Contract catering sales remain down on 2019 levels, 1,116 fewer units to serve than pre-covid: Sales in the contract catering sector remain below pre-covid-19 levels, though slow but steady growth is being seen, new research from CGA by NielsenIQ and Bidfood’s Contract Catering Tracker reveals. Between April and June 2022 sales were 56% up on the second quarter of 2021, when lockdown restrictions remained in place for the majority of the period. However, sales are 11.5% below the second quarter of 2019. The deficit reflects the extent to which contract catering venues have been lost during and since covid-19. The tracker denotes there are now 1,116 fewer units for caterers to serve than there was this time three years ago, as inflation and rising costs are impacting spending. In addition, it’s indicative of lower footfall at venues, despite an almost complete easing of consumer hesitancy. However, there are causes for optimism that consumer confidence is returning. Comparison with 2019 data shows three-year sales at minus 11.5% in the second quarter of 2022. This marks a steady upward trajectory from minus 20% in the first quarter of 2022 and minus 26% in the fourth quarter of 2021. Karl Chessell, CGA’s director – hospitality operators and food, EMEA, said: “Despite a complete return to the ‘new normal’, the tracker shows the contract catering sector continues to lag behind. Recent working from home and hybrid working models are a contributory factor, alongside inflation concerns that are causing businesses and consumers to tighten their belts. But there’s progressively been less loss of units and sales in three consecutive quarters now, indicating a slow but steady return of confidence in the sector.”
 
Dream the Impossible event launches with charity auction: The Tim Bacon Foundation (TBF) has begun the build up to its second Dream the Impossible event, with the launch of its charity auction. Next Thursday (8 September), 15 companies and 11 restaurants across Manchester will raise cash for eight cancer charities in memory of Living Ventures founder Tim Bacon. This year's initiative will look to reprise the enormously successful 2017 Dream the Impossible event held shortly after Bacon’s death. Jeremy Roberts, founder and chair of TBF and Bacon’s partner and co-founder of Living Ventures, which created brands from The Living Room to The Alchemist, said: “Not everyone can attend the dinners and the party on 8 September but you can still be involved by participating in the auction, which will finish at midnight on the night of the event. We have more than 60 incredible prizes from a private jet weekend in Champagne or a weekend on a private yacht in St Tropez to amazing dining opportunities in some of the country’s top restaurants from Gordon Ramsey to Mark Birchall.” To take part in the auction, click here.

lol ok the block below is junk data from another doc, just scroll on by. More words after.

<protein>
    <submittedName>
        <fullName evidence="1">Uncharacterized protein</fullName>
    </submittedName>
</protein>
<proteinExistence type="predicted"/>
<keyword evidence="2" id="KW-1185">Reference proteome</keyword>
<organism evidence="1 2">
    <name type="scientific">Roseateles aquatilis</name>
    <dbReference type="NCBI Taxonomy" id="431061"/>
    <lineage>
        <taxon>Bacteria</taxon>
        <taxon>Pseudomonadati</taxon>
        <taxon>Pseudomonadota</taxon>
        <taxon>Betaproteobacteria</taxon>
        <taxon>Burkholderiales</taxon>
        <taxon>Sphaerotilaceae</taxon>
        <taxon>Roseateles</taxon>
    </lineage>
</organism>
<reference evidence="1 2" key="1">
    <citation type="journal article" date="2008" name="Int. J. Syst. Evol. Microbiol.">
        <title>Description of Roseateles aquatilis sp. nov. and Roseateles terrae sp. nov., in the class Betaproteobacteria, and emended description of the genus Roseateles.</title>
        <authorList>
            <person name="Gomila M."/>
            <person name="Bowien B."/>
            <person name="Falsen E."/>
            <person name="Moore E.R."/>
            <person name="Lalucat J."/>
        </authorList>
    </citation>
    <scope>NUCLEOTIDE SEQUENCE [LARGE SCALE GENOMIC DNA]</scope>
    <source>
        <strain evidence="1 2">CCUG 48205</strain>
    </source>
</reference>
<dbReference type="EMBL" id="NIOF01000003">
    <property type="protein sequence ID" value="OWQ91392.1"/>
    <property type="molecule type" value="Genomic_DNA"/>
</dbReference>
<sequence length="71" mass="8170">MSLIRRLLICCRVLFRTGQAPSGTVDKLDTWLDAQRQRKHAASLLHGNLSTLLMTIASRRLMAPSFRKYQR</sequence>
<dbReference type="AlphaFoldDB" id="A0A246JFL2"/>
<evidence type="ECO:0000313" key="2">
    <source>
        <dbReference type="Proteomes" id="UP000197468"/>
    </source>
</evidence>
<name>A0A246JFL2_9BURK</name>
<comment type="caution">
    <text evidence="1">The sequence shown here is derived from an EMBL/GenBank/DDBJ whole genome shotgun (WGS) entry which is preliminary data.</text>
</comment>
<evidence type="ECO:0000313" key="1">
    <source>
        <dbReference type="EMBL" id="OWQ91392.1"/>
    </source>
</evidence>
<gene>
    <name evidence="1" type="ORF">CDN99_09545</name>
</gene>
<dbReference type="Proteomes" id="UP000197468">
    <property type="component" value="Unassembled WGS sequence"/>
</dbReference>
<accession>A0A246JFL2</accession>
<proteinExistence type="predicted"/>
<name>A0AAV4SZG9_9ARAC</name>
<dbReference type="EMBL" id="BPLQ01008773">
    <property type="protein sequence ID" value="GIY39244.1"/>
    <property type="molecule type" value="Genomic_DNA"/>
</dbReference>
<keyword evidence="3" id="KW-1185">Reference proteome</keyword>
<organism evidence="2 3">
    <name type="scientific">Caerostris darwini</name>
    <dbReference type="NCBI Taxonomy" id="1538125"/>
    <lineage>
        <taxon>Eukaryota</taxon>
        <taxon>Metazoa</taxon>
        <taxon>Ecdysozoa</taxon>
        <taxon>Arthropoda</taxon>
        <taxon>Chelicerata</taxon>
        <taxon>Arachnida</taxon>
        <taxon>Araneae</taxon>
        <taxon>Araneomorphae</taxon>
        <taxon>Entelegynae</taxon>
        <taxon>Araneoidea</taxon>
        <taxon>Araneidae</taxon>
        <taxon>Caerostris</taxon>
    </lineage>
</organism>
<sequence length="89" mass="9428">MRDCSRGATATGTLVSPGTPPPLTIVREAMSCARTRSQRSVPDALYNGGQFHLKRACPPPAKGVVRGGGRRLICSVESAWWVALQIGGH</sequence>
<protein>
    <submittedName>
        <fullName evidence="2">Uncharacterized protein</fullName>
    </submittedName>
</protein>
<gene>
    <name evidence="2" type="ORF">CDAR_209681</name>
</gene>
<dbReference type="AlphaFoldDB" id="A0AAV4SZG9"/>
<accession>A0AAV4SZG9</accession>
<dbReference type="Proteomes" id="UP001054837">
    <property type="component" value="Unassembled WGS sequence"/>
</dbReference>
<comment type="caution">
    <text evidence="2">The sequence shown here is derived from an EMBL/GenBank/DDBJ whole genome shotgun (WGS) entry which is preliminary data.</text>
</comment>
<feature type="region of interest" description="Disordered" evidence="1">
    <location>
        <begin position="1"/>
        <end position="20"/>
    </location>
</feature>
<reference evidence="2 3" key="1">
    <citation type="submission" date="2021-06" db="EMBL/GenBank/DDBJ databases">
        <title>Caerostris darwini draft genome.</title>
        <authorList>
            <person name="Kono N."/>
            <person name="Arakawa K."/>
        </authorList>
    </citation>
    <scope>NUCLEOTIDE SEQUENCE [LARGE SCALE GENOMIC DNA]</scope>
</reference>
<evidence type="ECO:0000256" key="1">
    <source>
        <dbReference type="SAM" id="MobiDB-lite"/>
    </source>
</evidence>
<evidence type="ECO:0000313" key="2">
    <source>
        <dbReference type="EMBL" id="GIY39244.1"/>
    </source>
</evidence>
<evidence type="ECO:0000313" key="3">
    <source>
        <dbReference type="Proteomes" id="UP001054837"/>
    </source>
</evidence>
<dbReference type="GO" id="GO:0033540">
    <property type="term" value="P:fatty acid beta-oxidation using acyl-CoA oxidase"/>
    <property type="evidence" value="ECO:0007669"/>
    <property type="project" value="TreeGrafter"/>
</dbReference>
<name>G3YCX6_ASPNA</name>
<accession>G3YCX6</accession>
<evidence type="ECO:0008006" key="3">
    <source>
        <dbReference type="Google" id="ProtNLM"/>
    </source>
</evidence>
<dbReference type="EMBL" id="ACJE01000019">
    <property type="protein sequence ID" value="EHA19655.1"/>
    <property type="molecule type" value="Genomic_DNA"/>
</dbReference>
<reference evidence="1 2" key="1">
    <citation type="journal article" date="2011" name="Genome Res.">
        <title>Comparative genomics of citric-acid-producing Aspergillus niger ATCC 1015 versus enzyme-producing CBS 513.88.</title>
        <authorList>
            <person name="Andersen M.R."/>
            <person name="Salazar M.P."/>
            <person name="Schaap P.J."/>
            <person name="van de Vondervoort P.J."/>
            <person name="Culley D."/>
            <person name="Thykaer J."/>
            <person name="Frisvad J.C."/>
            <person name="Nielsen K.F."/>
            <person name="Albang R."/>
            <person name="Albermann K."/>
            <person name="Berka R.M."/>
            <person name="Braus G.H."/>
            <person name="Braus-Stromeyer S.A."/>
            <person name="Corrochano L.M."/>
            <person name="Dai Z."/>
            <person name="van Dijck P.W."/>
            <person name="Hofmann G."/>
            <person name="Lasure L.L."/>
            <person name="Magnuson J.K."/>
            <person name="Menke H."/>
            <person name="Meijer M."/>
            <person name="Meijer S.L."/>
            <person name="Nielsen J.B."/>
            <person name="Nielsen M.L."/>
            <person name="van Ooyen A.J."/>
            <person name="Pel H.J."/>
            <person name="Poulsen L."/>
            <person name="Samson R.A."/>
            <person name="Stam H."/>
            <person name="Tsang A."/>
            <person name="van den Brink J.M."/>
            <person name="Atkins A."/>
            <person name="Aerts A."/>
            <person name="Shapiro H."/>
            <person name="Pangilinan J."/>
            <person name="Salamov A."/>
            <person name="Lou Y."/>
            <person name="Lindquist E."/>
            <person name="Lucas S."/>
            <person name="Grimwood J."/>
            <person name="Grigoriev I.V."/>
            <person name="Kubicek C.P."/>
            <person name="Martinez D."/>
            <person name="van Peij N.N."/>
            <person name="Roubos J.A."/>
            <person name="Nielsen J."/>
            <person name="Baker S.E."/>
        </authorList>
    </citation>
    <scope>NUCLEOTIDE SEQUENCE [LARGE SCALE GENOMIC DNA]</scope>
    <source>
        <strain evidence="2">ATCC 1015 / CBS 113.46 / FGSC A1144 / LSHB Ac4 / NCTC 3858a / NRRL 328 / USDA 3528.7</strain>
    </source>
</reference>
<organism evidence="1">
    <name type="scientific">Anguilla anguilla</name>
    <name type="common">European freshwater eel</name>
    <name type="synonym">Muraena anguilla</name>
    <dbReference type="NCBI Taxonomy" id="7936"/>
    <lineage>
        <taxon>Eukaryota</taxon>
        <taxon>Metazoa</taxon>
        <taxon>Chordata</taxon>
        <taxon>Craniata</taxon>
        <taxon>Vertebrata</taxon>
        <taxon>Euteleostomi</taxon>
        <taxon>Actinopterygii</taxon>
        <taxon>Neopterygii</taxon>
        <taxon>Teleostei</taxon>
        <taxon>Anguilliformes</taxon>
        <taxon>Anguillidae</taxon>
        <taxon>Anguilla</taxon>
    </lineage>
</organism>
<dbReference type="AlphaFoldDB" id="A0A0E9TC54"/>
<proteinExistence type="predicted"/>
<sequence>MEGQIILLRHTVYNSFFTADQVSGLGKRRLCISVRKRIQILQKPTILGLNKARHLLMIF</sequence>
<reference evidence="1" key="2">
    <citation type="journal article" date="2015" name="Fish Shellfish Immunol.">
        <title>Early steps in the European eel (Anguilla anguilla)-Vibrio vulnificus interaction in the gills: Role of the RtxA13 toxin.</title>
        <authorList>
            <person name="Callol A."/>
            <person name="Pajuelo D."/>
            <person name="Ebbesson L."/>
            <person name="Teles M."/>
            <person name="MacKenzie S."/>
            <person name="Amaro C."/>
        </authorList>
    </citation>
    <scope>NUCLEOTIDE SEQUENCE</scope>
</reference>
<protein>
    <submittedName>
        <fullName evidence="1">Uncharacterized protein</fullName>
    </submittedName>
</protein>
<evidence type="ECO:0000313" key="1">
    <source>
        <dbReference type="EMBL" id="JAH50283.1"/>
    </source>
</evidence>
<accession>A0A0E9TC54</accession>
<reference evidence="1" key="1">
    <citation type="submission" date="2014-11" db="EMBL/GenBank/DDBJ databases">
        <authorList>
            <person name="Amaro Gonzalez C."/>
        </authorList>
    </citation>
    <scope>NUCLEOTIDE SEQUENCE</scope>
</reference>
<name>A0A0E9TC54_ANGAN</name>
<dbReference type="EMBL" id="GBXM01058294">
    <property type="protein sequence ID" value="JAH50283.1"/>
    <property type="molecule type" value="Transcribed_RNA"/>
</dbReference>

Company News:

Steve Worrall leaves Big Table Group to join Punch, Lisa Gibbons takes MD role: Punch Pubs & Co, the Fortress Investment Group business, has appointed Steve Worrall as its new business development director, Propel has learned. Worrall joined the Epiris-backed Big Table Group as brand director for Cafe Rouge last summer, before becoming chief operating officer for Café Rouge and Las Iguanas last November. He was formerly managing director of pubs, inns and hotels at St Austell Brewery, and marketing sales and support director at Greene King. He also had stints at Spirit Pub Company and Scottish & Newcastle. Clive Chesser, chief executive of Punch Pubs, told Propel: “Steve is highly respected within our industry and has more than 25 years of experience having held senior roles in operations, commercial, marketing and property across several major hospitality businesses. His addition will add further strength and depth to our executive team. The role will strategically link support team initiatives with operational execution, ensuring we continue to drive performance and remain focused on key strategic projects across the business.” Alan Morgan, chief executive of Big Table Group, told Propel: “Steve joined the Big Table Group to oversee a significant period of change for Café Rouge, and successfully delivered the launch of our Rouge trial sites in Haywards Heath and Birmingham, and we wish him every success in the future. Lisa Gibbons has taken the role of managing director of a portfolio of brands including Café Rouge, Amalfi, Center Parcs concessions and our franchised business.” Gibbons, who has been with the company for more than ten years, was appointed chief operating officer for Bella Italia and the group’s concessions business last November. At the same time, Lloyd Bloom, has moved from brand director of concessions and franchising at the Big Table Group to chief operating officer for its Bella Italia brand.